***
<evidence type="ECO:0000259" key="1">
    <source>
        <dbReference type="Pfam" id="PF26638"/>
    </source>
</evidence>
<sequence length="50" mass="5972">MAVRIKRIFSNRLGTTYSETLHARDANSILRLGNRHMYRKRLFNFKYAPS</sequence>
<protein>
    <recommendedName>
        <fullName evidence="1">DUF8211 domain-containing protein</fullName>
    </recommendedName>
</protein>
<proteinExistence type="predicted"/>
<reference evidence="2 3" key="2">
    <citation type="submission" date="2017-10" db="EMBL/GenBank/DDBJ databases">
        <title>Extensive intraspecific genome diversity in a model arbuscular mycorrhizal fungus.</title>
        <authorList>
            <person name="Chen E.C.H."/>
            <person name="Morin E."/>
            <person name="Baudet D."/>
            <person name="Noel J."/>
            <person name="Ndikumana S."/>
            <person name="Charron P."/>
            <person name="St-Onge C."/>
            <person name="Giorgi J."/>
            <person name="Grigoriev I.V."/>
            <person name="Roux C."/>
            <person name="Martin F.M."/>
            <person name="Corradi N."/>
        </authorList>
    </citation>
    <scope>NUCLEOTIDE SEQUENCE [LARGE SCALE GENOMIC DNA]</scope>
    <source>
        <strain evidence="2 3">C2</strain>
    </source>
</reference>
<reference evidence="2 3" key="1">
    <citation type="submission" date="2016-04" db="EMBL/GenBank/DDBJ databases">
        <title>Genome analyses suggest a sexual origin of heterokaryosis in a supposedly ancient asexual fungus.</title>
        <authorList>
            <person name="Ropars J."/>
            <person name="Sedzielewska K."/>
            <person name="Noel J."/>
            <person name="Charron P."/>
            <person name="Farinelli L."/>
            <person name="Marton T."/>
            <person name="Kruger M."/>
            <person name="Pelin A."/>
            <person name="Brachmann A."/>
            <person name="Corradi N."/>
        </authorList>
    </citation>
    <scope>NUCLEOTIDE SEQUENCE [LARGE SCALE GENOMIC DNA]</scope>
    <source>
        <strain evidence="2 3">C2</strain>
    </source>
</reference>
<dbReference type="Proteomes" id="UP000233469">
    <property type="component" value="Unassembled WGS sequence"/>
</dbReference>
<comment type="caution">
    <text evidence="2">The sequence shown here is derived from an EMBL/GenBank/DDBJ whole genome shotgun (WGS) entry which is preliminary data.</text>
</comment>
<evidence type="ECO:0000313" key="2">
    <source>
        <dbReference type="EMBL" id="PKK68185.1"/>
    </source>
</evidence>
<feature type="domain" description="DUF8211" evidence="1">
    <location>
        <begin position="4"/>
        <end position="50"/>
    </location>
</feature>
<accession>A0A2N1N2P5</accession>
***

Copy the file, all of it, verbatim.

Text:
<evidence type="ECO:0000259" key="1">
    <source>
        <dbReference type="Pfam" id="PF26638"/>
    </source>
</evidence>
<sequence length="50" mass="5972">MAVRIKRIFSNRLGTTYSETLHARDANSILRLGNRHMYRKRLFNFKYAPS</sequence>
<protein>
    <recommendedName>
        <fullName evidence="1">DUF8211 domain-containing protein</fullName>
    </recommendedName>
</protein>
<proteinExistence type="predicted"/>
<reference evidence="2 3" key="2">
    <citation type="submission" date="2017-10" db="EMBL/GenBank/DDBJ databases">
        <title>Extensive intraspecific genome diversity in a model arbuscular mycorrhizal fungus.</title>
        <authorList>
            <person name="Chen E.C.H."/>
            <person name="Morin E."/>
            <person name="Baudet D."/>
            <person name="Noel J."/>
            <person name="Ndikumana S."/>
            <person name="Charron P."/>
            <person name="St-Onge C."/>
            <person name="Giorgi J."/>
            <person name="Grigoriev I.V."/>
            <person name="Roux C."/>
            <person name="Martin F.M."/>
            <person name="Corradi N."/>
        </authorList>
    </citation>
    <scope>NUCLEOTIDE SEQUENCE [LARGE SCALE GENOMIC DNA]</scope>
    <source>
        <strain evidence="2 3">C2</strain>
    </source>
</reference>
<reference evidence="2 3" key="1">
    <citation type="submission" date="2016-04" db="EMBL/GenBank/DDBJ databases">
        <title>Genome analyses suggest a sexual origin of heterokaryosis in a supposedly ancient asexual fungus.</title>
        <authorList>
            <person name="Ropars J."/>
            <person name="Sedzielewska K."/>
            <person name="Noel J."/>
            <person name="Charron P."/>
            <person name="Farinelli L."/>
            <person name="Marton T."/>
            <person name="Kruger M."/>
            <person name="Pelin A."/>
            <person name="Brachmann A."/>
            <person name="Corradi N."/>
        </authorList>
    </citation>
    <scope>NUCLEOTIDE SEQUENCE [LARGE SCALE GENOMIC DNA]</scope>
    <source>
        <strain evidence="2 3">C2</strain>
    </source>
</reference>
<dbReference type="Proteomes" id="UP000233469">
    <property type="component" value="Unassembled WGS sequence"/>
</dbReference>
<comment type="caution">
    <text evidence="2">The sequence shown here is derived from an EMBL/GenBank/DDBJ whole genome shotgun (WGS) entry which is preliminary data.</text>
</comment>
<evidence type="ECO:0000313" key="2">
    <source>
        <dbReference type="EMBL" id="PKK68185.1"/>
    </source>
</evidence>
<feature type="domain" description="DUF8211" evidence="1">
    <location>
        <begin position="4"/>
        <end position="50"/>
    </location>
</feature>
<accession>A0A2N1N2P5</accession>